dir: Joseph Castelo
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You have to wonder what the last thing is to go through the mind of a person who has decided not only to kill themselves, but to take a whole heap of other people with them. I’m not talking about the rapidly expanding shockwave, or shrapnel, or their belt buckle as it is propelled upwards and outwards.
I mean the justifications they have been given, or that they give themselves for their actions. A thief justifies their actions based on their selfish need, or the worthiness of the victim for being made so: i.e. the shop or house I’m robbing has insurance, they make shitloads of money anyway, they deserve it etc. A suicide bomber does what, exactly? Justifies their crime by blaming the victims? Blames the regime, the powers that be, the Jews, the universe at large for its unfairness, God, a God, the Gods, Allah, Buddha, the Giant Flying Spaghetti Monster?
There are as many reasons as there are arseholes that perpetrate these atrocities, but the significant difference between a person that kills a bunch of people with a bomb, and a person who blows themselves up as well is that as well as annihilating the targets, they annihilate themselves at the same time.
It’s not an absolute necessity. Even with the advanced precautions security conscious people are taking around what are seen as targets these days, parking a van outside a building or dropping a backpack somewhere without being attached to it still occurs. It takes that special level of pissed-offedness or religious zeal to make it a preferable modus operandi. Or at least that’s how it looks to someone like me. Admittedly I’m hardly an expert on anything, least of all the motivations of terrorists and other nutjobs. But what I am sure of is that since I don’t believe in a sweet hereafter, heavens and hells or divine judgement, I see no value in extinguishing myself and others in the belief that it will garner me some special treatment in the afterlife and some greater purpose in the real world.
It seems as patently ridiculous a belief to me as any of the other beliefs: live a good life but eat the wrong food and go to hell, or be a horrible person to others your whole life but repent on your deathbed and go to heaven, or have consensual sex with the wrong adult in the wrong orifice and be damned for all eternity: it’s all idiotic to me. In truth the belief systems that are required for these religious structures to work all strike me as less than divinely inspired, no matter how murderous or benign.
The War Within follows the adventures of one guy, Hassan (Ayad Akhtar, who also wrote the screenplay) who intends to blow himself up and a whole bunch of innocent people at Grand Central Station in New York City. He has motivation (hatred of America) and conviction (fervent belief in the teachings of Islam and an afterlife as a pampered pimp), and together they are a lethal combination.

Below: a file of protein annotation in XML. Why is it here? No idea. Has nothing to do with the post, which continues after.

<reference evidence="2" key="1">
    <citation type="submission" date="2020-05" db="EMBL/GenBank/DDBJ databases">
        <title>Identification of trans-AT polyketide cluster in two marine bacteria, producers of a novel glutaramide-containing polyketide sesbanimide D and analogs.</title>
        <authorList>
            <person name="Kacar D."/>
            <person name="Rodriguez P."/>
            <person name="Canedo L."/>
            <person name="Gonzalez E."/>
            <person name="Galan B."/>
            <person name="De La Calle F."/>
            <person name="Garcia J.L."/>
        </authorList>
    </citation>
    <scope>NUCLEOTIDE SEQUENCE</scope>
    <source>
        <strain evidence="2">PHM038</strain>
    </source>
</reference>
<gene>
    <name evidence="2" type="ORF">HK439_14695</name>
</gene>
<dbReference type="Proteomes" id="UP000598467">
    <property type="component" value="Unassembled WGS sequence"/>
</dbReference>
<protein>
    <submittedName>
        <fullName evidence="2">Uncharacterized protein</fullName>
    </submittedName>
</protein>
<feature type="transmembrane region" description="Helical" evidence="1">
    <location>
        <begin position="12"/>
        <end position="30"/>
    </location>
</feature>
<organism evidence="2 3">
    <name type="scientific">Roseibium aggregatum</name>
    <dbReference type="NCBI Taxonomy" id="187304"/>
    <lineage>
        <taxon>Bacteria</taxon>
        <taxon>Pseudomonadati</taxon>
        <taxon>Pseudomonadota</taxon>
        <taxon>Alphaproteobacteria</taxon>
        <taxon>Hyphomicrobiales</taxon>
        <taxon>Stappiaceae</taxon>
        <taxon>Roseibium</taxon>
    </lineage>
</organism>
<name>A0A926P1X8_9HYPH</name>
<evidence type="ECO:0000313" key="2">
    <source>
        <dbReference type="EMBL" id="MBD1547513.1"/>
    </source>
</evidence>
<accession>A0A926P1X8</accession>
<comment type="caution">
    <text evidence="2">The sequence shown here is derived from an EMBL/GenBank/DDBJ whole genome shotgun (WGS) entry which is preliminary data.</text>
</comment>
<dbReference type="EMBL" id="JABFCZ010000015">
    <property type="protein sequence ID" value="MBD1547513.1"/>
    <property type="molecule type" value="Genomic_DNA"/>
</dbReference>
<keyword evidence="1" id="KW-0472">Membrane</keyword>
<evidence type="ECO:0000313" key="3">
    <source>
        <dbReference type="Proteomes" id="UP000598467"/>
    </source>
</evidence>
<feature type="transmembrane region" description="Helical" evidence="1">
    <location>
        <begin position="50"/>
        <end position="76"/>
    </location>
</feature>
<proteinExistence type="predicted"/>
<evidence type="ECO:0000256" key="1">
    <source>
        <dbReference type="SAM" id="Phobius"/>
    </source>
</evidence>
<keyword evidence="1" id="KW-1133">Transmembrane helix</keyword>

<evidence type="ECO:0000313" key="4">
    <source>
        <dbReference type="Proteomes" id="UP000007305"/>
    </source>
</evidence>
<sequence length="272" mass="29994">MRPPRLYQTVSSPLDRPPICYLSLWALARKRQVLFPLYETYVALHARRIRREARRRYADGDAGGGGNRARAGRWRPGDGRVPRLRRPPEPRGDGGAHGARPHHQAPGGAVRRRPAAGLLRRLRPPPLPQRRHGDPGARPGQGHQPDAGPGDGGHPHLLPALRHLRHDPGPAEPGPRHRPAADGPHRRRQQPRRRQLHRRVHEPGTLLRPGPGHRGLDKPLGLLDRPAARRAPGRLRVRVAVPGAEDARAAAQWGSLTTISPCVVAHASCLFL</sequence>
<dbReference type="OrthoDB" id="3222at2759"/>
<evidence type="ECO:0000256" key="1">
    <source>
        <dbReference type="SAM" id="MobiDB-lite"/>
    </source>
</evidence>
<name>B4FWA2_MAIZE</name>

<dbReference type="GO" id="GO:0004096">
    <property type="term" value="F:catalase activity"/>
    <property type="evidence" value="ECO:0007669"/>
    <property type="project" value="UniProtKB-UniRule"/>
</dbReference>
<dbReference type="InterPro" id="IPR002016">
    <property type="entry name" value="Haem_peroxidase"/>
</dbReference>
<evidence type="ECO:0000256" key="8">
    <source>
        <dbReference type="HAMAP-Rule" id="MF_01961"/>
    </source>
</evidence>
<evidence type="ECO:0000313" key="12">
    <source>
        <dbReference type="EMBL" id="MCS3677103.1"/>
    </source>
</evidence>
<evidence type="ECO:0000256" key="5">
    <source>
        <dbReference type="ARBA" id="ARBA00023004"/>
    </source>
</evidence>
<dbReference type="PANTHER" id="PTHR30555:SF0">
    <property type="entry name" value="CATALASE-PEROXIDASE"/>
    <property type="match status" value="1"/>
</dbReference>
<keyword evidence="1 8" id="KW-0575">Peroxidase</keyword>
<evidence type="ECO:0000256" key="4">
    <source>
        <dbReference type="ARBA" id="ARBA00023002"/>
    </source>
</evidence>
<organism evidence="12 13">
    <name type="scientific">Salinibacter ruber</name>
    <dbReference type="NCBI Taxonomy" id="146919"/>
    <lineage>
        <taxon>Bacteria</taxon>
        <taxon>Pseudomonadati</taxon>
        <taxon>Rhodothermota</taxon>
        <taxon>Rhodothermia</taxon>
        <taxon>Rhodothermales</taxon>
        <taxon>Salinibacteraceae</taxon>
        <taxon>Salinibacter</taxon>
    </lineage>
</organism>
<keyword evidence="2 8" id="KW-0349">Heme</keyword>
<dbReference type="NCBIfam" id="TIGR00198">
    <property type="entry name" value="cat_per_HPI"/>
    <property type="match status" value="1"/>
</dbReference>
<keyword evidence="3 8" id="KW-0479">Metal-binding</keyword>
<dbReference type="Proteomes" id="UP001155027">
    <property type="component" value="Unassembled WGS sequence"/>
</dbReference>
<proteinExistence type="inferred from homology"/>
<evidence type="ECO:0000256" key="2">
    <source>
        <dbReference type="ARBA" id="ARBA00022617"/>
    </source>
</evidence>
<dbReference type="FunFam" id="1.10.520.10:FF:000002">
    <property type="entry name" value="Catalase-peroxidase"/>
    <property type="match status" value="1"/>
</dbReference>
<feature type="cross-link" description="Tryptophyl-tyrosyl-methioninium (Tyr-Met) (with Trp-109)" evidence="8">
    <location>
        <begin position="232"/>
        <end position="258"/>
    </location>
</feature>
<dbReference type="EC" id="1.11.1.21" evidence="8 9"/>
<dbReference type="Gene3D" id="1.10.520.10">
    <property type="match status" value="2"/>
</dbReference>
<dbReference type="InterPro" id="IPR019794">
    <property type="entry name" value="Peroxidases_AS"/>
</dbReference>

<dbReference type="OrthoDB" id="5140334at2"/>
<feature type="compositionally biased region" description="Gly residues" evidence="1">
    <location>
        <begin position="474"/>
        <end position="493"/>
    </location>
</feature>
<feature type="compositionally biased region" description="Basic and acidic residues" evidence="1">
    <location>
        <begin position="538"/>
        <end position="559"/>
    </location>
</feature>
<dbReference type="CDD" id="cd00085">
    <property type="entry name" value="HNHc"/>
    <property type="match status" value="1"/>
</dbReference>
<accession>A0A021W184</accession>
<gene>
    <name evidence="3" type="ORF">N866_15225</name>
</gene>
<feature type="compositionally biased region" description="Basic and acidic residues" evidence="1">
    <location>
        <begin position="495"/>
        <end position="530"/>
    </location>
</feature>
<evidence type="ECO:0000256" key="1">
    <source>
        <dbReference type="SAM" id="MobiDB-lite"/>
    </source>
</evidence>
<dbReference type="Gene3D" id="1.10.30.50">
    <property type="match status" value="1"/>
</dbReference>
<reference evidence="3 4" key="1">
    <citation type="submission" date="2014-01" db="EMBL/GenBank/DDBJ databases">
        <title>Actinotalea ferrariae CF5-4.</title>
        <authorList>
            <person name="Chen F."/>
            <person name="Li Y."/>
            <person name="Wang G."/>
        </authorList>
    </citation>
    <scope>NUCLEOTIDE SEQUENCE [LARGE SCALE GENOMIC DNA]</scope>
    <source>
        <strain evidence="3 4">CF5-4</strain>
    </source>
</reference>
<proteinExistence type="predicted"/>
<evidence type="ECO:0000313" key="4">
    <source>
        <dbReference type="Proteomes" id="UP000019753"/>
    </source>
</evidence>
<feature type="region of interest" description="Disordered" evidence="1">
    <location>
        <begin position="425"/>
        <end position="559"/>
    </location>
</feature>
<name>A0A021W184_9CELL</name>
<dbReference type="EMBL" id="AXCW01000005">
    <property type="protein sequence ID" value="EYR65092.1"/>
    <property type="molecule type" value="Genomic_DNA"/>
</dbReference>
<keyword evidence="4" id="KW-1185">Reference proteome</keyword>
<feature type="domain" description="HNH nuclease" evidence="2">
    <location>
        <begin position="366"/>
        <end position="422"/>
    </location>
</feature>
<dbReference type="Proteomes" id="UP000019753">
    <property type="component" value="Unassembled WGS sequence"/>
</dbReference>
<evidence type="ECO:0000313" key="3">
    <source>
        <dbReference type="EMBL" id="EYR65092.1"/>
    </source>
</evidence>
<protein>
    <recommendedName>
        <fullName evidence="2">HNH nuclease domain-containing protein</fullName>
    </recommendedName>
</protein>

As the film begins we see him being nabbed off a Parisian street by some nefarious dudes we assume are part of the extended War on Terror. Via flashbacks we see him being interrogated and tortured. That might, I’m not 100 per cent on this, have something to do with his desire to wreak havoc.
We learn that prior to his rendition, which is a fancy spin word for kidnapping, unlawful imprisonment and torture, he’s had no political or activist leanings, that he wasn’t even particularly religious, and that he cared little for the Clash of Civilisations stuff. Also, his tormentors show him pictures of his murdered (by them) brother, to really seal the deal.
Once released, Hassan sneaks himself into the States, after becoming radicalised in detention, with the express intention of getting back at who he sees as the villains: the commuters who travel through Grand Central each day. The ignorant are not innocent, in his eyes, as he tells someone who isn’t listening, and as such they are responsible for what their government does. And thus they are deserving of what he wishes to unleash upon them.
This chilling logic is not unknown in the world. When he speaks to a young boy about how he, as a Muslim, is obligated to try to right the wrongs being perpetrated because his Muslim brothers are suffering throughout the world, he is calmly making the case for why there is no turning back for him. In this life, there is nothing he can hope for or look forward to apart from yearning for annihilation.
Originally from Pakistan, he meets up with a childhood friend, Sayeed (Firdous Bamji), and stays with his family. They are completely uninterested in anything political, religious or anything apart from living the integrated, assimilated life they deserve in the New Jersey suburbs.